<B>London’s secret weapon</B>

Gildo Seisdedos. Director of the Urban Management Forum, Instituto de Empresa

5 September 2005

The process for selecting the host country for the Olympic Games is turning into a spectacle and soon cities are likely to bid for the privilege of hosting the selection ceremony with as much or even more enthusiasm as for the Games themselves.

Who chose Singapore as the venue for selecting London? Why couldn’t the next selection process take place in Madrid? Though I’m only joking, it is true that one week of grabbing headlines around the globe had an impact valued at millions of dollars on Singapore’s image and its economy. And that is no joke. Rather, it is an example of how the search for marketing tools can catapult cities into a new arena of international competition.

We talk about the intricacies of the selection process and of those two unfortunate votes that condemned Madrid to failure. We can speak of the fallout from the terrorist attacks, of the secret pact between New York and London and of the agreement between London and Madrid (?). Or we can feel comforted by the fact that the Parisians are undoubtedly more upset about losing than we are. But what we really ought to do is analyse the significance of our defeat and the lessons to be drawn from London's victory.

What does our failure mean? Although the municipal authorities have their fingers in more than one pie, it’s clear that hosting the Games would have endowed the city with new infrastructure, attracted a flood of tourists during the three-week event and enhanced Madrid’s image on the world stage. But we have missed an even greater opportunity for urban change because interestingly enough, the Olympic project called for a new city model—one that was drafted without public debate or a public relations effort to explain its objectives.

Urban Renovation Plan

This unprecedented urban renovation plan was based on two projects: The transformation of the M-30 into an underground motorway and the renovation of the River Manzanares and the Recoletos-Prado axis. The Olympics would have provided these two projects with the political support and the financing needed for carrying them out. Without the Olympic rings as endorsement, and with elections just two years away, any attempt now to implement such an ambitious project would be tantamount to political suicide. Furthermore, Madrid is now required to submit its financing plans to the central government for approval, following Brussels’ recent rejection of the city’s initial financing scheme for Calle 30.

Nonetheless, FCC and Abertis —partners in a consortium with ACS, Acciona, Ferrovial, Sacyr Vallehermoso and OHL— say they intend to bid for the project, which includes a proposed business and financial model for Calle 30. It also calls for the private sector to dip into its own pockets as a way to relieve the financial pressure on Madrid. With no Olympic Games on the horizon, Calle 30 (and, in general, the new urban management model) will be structured according to the latest new concept in urban management: Public-Private Partnership or PPP.

It’s a way of turning need into virtue. Rather than turning to PPP as a last resort--after traditional finance models have already failed, forcing the city to adopt “creative models”(which go by names such as MINTRA or Calle 30)—Madrid is now in a position to take the lead in this new urban initiative and spearhead the campaign to create public-private partnerships in municipalities throughout Spain. This effort should be rigorous and unrushed.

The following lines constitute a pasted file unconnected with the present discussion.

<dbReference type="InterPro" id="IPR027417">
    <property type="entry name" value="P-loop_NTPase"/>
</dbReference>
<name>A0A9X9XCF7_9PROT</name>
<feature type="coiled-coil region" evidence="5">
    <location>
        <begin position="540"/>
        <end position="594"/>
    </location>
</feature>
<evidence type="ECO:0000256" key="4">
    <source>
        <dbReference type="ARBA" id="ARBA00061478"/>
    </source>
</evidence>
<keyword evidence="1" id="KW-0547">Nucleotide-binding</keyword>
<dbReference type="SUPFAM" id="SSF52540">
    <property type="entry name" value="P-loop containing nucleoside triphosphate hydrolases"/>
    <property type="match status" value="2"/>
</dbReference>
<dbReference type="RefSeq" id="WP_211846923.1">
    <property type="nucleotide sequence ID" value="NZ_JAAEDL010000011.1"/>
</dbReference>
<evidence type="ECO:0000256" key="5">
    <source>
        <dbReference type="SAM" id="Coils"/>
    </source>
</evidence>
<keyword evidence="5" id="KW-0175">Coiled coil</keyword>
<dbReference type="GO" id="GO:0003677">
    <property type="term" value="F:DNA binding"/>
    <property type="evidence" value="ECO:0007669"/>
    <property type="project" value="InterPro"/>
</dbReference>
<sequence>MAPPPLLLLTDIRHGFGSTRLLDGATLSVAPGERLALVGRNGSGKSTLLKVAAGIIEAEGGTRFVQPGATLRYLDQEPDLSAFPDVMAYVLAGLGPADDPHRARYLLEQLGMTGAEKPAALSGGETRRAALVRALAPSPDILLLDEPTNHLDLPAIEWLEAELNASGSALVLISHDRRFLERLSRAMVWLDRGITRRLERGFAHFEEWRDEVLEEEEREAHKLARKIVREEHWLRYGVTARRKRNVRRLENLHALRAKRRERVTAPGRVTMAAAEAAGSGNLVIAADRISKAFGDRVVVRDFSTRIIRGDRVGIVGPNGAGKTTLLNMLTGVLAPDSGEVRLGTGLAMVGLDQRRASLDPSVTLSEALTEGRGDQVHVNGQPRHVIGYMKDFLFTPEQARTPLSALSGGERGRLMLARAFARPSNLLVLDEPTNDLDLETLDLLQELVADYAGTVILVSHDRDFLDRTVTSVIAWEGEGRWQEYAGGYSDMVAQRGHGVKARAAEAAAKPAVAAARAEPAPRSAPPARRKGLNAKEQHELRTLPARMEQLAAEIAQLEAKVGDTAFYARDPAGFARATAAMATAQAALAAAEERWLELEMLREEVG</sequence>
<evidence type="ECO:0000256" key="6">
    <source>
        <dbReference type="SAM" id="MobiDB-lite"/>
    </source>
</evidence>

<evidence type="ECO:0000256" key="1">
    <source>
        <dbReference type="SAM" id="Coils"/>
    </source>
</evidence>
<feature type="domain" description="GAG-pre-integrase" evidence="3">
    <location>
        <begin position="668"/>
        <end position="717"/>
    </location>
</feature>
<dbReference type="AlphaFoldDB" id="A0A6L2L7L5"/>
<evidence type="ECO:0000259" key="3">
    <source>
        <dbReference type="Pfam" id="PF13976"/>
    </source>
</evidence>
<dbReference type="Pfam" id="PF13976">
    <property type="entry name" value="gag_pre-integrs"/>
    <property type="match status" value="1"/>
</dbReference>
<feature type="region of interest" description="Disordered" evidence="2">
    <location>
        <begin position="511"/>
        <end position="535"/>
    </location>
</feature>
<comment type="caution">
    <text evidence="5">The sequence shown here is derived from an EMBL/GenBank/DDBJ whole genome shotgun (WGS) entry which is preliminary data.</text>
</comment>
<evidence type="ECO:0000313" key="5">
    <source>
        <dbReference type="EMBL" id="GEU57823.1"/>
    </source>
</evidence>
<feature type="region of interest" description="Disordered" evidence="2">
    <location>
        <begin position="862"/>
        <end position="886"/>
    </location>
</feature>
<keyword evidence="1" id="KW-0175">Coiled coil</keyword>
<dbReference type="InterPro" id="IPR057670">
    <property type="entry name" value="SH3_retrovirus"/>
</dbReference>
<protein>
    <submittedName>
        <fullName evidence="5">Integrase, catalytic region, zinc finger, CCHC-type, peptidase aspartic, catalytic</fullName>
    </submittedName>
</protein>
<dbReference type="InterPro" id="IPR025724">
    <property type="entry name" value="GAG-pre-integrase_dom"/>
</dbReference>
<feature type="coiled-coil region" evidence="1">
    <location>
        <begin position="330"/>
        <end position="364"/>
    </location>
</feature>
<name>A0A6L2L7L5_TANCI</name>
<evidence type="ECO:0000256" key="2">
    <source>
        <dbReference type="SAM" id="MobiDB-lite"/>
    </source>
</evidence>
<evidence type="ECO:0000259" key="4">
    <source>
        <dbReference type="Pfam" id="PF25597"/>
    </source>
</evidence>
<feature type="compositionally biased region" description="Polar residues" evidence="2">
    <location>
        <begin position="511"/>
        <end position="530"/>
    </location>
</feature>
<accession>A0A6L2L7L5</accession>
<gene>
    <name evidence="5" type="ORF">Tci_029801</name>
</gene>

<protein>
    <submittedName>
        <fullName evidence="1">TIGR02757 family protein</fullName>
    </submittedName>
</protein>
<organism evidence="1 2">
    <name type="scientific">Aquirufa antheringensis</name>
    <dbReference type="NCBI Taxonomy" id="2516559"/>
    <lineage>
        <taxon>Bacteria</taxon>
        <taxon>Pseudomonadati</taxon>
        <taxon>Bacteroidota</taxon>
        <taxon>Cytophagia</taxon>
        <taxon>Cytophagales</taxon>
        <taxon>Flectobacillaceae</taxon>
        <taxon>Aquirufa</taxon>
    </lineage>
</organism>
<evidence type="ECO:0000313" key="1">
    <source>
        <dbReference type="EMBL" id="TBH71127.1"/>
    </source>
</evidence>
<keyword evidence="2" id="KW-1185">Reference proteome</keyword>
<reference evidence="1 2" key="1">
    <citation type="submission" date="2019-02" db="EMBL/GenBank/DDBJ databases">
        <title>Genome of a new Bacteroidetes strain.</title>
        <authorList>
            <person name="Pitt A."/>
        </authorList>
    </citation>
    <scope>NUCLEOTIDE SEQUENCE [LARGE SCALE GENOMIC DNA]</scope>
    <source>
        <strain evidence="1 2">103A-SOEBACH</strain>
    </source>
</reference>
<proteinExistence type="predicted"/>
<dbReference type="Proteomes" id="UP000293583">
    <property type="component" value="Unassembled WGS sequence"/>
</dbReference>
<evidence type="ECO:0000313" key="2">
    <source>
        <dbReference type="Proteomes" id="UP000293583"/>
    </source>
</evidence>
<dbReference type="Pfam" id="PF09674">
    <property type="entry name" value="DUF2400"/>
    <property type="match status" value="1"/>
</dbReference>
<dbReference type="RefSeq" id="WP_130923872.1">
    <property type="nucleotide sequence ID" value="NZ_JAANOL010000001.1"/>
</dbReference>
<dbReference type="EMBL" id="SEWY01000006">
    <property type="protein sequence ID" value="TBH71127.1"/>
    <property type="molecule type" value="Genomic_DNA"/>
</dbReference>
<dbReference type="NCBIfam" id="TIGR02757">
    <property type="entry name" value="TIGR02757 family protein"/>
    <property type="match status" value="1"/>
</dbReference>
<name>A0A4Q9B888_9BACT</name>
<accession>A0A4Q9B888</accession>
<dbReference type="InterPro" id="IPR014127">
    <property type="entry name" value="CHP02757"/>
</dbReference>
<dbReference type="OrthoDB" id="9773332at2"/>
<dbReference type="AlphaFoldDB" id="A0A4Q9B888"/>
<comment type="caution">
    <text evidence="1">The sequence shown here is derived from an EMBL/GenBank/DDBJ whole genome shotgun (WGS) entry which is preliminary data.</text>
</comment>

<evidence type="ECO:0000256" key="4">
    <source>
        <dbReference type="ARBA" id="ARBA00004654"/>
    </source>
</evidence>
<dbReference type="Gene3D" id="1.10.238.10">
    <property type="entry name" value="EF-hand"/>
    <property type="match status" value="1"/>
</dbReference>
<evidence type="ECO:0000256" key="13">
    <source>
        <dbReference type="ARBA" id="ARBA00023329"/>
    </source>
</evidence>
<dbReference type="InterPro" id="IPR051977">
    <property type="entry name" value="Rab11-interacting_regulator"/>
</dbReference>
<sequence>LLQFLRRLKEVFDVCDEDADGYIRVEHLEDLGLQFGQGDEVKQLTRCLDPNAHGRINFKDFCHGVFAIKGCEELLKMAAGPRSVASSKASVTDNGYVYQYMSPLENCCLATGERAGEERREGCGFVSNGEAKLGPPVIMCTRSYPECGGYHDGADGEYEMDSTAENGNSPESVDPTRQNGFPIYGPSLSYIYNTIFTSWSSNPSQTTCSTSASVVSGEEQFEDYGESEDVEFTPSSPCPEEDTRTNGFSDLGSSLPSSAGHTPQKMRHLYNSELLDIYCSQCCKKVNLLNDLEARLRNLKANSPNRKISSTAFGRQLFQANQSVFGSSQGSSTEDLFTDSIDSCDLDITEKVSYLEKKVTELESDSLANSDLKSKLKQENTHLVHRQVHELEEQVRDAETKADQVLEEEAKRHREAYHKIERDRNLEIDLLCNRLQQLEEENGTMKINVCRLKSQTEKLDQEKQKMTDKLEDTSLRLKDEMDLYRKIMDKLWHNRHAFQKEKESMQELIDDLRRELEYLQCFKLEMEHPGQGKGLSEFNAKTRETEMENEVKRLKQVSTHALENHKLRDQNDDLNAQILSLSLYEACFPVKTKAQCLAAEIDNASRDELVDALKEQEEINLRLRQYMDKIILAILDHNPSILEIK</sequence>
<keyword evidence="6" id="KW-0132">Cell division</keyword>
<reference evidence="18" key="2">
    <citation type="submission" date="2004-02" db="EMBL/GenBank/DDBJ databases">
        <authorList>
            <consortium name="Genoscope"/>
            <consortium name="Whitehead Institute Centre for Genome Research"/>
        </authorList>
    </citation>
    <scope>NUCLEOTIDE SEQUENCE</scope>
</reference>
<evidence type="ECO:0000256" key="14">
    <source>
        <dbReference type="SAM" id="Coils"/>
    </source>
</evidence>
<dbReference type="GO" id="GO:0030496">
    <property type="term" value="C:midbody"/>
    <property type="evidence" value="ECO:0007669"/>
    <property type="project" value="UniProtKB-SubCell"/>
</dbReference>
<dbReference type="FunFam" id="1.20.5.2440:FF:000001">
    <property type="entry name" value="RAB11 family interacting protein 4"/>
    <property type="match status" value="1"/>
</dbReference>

Without a doubt, working within this framework calls for a second decentralisation of power and a new financing model for towns and cities, especially now that local governments are finding it increasingly difficult to raise funding through the sale of land -a practice that distorts the real estate market. These issues form part of an interesting political debate which, we hope, will be at the centre of the 2007 municipal election campaign. Politicians and civil servants should discuss different city models rather than focus on anecdotes or other such nonsense. As citizens, we deserve at least as much.

Selection Process

So why did London win? As we’ve already said, we aren’t going to look at the politics or the social dynamics behind the Olympic selection process or even at its voting system. From the urban management point of view, one thing in particular stands out: The winner submitted a project that was excellent but virtual in nature. London won with an abstract project while competing with Madrid (and, to a lesser extent, with Paris) which participated with a real project—much of which had already been completed. Why, then, did London win? Interestingly enough, the answer takes us back to PPP. The United Kingdom is the country in which PPP has reached its greatest heights. The commitments made by the public and private sectors are sound and transparent and they respond to clear, flexible regulations (wouldn't that be nice!).

Last July, at the Madrid-Singapore Urban Management Workshop organised by the Urban Management Forum of the Instituto de Empresa, we had the opportunity to attend a talk by Rory Joyce, CEO of Driver Jonas, the property developer that is to carry out most of the work for the Olympics. He explained London’s plans for the Olympics and defended PPP as key to the future success, not only of London’s project for 2012, but also… of the British economy itself.

At the urban level, new management techniques are essential for dealing with the challenges facing our towns and cities. Urban management should be aimed at capitalizing on the potential of our companies in a flexible, transparent and organized way and offering innovative urban services. Let’s hope we learn from this summer’s disappointment to advance in the use of what is undoubtedly London’s secret weapon.

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